Onset Solar Radiation Shield

The solar radiation shield is recommended for temperature and relative humidity measurement accuracy in locations exposed to direct or reflected solar radiation.

Features

  • Mounts on tripods, masts, or flat vertical surfaces.
  • For use with loggers such as the HOBO MX2300, HOBO Pendant and U-Series
Starting At $90.00
Stock Check Availability  

The solar radiation shield is recommended for temperature and relative humidity measurement accuracy in locations exposed to direct or reflected solar radiation. Mounts on tripods, masts, or flat vertical surfaces. The solar radiation shield is ideal for use with loggers such as the HOBO MX2300, HOBO Pendant and U-Series data loggers. The following loggers require mounting brackets:

  • HOBO MX2301 or MX2305 loggers require the MX2300-RS-BRACKET
  • HOBO U22 or U23-001 loggers require the U23 Clamp Kit

Height: 152mm (6.0"); 165 mm (6.5") with bracket
Width: 210mm (8.3")
Depth: 187mm (7.4"); bracket protrudes an additional 44mm (1.8") from shield
Mounting: Includes 1.5” u-bolts for mast mounting, or mount on a flat surface with user-supplied screws

Questions & Answers
No Questions
Please, mind that only logged in users can submit questions

Select Options

  Products 0 Item Selected
Image
Part #
Description
Price
Stock
Quantity
Onset Solar Radiation Shield
RS1
Solar radiation shield, unassembled
$90.00
Check Availability  
Onset Solar Radiation Shield
M-RSA
Solar radiation shied, assembled
$130.00
Check Availability  
Notice: At least 1 product is not available to purchase online
×
Multiple Products

have been added to your cart

There are items in your cart.

Cart Subtotal: $xxx.xx

Go to Checkout

In The News

Not So Quiet Polar Night: Arctic Creatures Found to be Active During Dark Part of the Year

Most people need little more than a comfortable pillow, a blanket, and a dark room to drift off into a multi-hour snooze. Many researchers assumed that once plunged into darkness for about half the year during the polar night, most polar creatures would do the same: fall asleep and take a big nap for as long as the darkness lasted. But Jon Cohen, associate professor of marine sciences, school of marine science and policy, in the College of Earth, Ocean, and the Environment at the University of Delaware, wondered if that was true. Despite the technical challenges of monitoring biota in very low light conditions, Cohen and his team were determined to find out if krill, copepods, and other creatures were dozing off in the dark or seeking out prey, light, and each other.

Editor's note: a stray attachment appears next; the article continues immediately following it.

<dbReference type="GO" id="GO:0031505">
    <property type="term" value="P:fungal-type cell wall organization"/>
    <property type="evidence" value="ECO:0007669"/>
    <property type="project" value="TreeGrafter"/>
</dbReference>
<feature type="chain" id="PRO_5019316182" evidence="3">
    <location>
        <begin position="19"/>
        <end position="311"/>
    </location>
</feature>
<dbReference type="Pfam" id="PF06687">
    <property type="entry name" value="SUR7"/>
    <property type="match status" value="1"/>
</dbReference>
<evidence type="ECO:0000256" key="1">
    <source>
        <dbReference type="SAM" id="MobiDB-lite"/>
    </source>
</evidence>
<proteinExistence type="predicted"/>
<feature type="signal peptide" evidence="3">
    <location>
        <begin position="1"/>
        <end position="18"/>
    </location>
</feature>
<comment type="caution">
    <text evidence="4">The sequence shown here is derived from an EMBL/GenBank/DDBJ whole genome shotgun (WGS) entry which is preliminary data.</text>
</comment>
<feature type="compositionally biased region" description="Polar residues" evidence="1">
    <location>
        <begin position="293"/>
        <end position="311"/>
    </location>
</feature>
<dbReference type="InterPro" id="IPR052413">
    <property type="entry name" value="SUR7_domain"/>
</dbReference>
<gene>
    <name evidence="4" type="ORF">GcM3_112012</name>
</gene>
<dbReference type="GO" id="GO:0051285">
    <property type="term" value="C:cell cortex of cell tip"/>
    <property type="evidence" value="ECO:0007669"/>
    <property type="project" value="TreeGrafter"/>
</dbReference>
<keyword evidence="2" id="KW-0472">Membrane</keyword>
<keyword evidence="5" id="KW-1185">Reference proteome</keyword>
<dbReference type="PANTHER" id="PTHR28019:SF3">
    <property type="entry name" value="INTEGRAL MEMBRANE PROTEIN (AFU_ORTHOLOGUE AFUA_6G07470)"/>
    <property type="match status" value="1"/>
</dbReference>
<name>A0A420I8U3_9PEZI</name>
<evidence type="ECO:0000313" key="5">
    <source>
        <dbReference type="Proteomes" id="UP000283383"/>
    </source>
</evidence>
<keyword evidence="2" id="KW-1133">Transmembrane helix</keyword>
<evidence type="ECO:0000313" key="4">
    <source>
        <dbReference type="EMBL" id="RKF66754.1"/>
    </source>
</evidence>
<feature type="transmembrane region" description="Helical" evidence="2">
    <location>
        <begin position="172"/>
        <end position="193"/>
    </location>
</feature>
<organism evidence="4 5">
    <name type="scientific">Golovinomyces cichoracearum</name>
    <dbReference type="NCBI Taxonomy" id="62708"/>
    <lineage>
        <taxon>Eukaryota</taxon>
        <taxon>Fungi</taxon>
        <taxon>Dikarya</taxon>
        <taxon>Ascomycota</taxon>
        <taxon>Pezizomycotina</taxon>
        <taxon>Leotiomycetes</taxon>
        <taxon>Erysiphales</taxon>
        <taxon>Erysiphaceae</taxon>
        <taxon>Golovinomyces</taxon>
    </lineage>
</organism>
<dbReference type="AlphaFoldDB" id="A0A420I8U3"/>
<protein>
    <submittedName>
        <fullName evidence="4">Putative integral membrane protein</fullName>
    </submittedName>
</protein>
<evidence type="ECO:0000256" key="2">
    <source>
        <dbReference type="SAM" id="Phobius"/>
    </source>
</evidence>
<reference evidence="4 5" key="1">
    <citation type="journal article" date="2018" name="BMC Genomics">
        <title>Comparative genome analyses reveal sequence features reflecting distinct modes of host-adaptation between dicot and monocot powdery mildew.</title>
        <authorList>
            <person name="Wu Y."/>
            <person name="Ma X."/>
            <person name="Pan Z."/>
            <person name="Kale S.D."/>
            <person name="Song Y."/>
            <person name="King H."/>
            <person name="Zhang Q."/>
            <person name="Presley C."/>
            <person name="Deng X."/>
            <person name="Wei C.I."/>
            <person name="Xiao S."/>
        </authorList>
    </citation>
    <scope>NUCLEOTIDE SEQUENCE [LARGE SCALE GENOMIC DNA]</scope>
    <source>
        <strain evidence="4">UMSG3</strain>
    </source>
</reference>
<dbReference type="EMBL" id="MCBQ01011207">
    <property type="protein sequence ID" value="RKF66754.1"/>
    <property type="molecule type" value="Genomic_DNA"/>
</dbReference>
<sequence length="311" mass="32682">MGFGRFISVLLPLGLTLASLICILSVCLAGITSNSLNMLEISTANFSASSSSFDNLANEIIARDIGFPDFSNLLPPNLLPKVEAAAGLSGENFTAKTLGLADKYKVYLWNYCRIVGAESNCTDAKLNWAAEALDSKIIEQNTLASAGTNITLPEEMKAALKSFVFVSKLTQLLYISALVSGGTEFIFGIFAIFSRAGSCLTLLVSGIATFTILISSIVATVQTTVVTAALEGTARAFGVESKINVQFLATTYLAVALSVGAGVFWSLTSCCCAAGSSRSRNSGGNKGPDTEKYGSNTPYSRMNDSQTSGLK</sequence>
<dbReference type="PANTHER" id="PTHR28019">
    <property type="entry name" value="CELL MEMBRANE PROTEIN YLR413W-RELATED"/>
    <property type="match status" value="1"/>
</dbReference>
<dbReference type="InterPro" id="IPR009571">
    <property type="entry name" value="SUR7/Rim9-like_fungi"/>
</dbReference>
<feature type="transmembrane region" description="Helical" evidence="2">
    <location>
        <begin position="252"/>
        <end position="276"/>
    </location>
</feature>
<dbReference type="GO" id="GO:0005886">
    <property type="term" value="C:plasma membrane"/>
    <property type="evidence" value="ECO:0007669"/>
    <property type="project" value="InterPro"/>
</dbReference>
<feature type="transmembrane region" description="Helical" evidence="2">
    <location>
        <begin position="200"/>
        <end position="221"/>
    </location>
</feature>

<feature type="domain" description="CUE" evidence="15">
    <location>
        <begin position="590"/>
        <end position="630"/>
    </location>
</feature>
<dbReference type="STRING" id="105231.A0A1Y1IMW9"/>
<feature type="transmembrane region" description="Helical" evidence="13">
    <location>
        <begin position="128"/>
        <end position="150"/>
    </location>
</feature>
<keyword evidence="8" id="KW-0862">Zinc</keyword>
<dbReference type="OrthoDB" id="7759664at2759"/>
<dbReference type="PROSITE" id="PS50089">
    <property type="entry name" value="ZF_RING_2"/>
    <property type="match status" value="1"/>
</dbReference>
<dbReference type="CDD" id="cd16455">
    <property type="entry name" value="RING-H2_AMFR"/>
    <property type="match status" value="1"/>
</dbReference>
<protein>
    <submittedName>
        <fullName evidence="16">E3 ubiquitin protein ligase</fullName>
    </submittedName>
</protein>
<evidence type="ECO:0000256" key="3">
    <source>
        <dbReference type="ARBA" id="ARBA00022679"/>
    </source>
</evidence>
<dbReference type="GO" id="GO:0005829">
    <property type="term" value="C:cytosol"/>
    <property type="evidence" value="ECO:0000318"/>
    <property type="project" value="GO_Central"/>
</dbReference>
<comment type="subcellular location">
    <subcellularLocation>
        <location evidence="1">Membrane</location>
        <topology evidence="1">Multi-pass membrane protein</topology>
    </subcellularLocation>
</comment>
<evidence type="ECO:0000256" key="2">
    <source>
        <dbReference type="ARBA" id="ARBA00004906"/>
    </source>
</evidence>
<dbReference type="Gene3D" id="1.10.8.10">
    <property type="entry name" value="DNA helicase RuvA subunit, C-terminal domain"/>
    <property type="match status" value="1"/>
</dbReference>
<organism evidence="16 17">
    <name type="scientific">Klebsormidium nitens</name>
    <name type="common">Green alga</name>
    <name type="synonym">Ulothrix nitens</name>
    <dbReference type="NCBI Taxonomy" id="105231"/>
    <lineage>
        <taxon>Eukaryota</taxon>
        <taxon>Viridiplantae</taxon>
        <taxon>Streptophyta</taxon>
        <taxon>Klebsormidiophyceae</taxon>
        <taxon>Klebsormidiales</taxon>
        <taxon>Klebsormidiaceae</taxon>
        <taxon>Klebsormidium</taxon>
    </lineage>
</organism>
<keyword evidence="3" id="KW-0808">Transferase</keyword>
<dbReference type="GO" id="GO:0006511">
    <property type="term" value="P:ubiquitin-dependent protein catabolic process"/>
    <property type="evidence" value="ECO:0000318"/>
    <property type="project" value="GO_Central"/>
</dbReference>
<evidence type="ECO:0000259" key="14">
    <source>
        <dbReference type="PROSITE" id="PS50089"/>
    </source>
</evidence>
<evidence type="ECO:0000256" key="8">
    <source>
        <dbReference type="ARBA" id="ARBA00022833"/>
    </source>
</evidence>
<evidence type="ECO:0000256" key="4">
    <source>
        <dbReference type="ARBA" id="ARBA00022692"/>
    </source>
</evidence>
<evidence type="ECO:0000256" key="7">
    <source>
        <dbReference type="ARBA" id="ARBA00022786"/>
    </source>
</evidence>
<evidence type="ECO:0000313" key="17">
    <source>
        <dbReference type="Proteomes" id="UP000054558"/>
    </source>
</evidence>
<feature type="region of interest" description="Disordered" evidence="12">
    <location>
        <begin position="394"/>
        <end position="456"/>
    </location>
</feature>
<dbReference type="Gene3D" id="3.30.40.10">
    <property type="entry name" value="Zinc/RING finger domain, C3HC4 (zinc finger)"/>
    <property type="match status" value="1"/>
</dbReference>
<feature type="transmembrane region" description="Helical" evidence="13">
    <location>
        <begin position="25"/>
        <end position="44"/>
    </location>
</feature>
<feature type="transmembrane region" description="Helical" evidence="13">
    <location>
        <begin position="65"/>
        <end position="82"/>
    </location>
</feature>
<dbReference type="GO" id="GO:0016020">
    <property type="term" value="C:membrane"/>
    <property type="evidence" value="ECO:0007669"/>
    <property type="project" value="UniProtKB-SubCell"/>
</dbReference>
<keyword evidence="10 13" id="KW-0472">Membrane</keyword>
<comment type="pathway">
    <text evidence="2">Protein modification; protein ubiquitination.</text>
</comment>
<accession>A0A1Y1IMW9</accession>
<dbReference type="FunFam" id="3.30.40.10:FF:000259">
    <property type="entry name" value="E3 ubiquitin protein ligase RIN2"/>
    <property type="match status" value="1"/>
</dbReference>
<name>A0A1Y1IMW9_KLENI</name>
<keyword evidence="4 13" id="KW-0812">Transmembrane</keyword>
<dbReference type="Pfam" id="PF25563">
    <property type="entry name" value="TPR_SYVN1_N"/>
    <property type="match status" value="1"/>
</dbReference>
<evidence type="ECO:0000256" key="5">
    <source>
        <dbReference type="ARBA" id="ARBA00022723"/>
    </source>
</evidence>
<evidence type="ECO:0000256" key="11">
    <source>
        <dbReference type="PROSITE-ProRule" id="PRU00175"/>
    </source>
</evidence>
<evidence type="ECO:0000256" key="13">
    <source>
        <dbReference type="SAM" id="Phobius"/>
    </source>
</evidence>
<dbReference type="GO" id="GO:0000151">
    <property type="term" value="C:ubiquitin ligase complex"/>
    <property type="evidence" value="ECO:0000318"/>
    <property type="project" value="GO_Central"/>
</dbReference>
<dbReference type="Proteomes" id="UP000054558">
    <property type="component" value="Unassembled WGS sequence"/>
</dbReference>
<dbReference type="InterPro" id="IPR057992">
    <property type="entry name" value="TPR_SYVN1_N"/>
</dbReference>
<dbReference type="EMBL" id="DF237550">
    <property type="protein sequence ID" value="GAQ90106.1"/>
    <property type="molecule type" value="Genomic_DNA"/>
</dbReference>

Read More

Orange Stream Dreams: Monitoring Acid Mine Drainage and Watershed Health

Not many young people pondering careers come up with the words “acid mine drainage.” But Jen Bowman, Director of Environmental Programs at the Voinovich School at Ohio University, could not help but be fascinated by what she saw during her days as an Ohio University student collecting field samples. “My interest in acid mine drainage, and how it affects watersheds, goes way back to my undergraduate days,” she explains. “We saw firsthand how streams could be impacted by drainage from abandoned mines. Sometimes streams had such severe problems they turned orange. It was hard not to be struck by that. I was drawn in to the many associated challenges, keeping watersheds clean, and improving stream health.

Read More

Summer 2022 Environmental Monitor Available Now

Summer 2022 Environmental Monitor From the continuous monitoring occurring in the Susquehanna River Basin region of the United States to a volcanic crater lake in Costa Rica , this latest edition of the Environmental Monitor covers a variety of remote monitoring methods. Empowered by cloud data, researchers in Malaysia, Australia, the United Kingdom , the United States and elsewhere spent the year gathering data and publishing their findings to the public. Other topics include highlighting the work of science professionals that are dedicated to harnessing data. This edition showcases the diversity of science by featuring stories from a marine technician in Antarctica , an outreach specialist in Michigan , and researchers from across the world.

Read More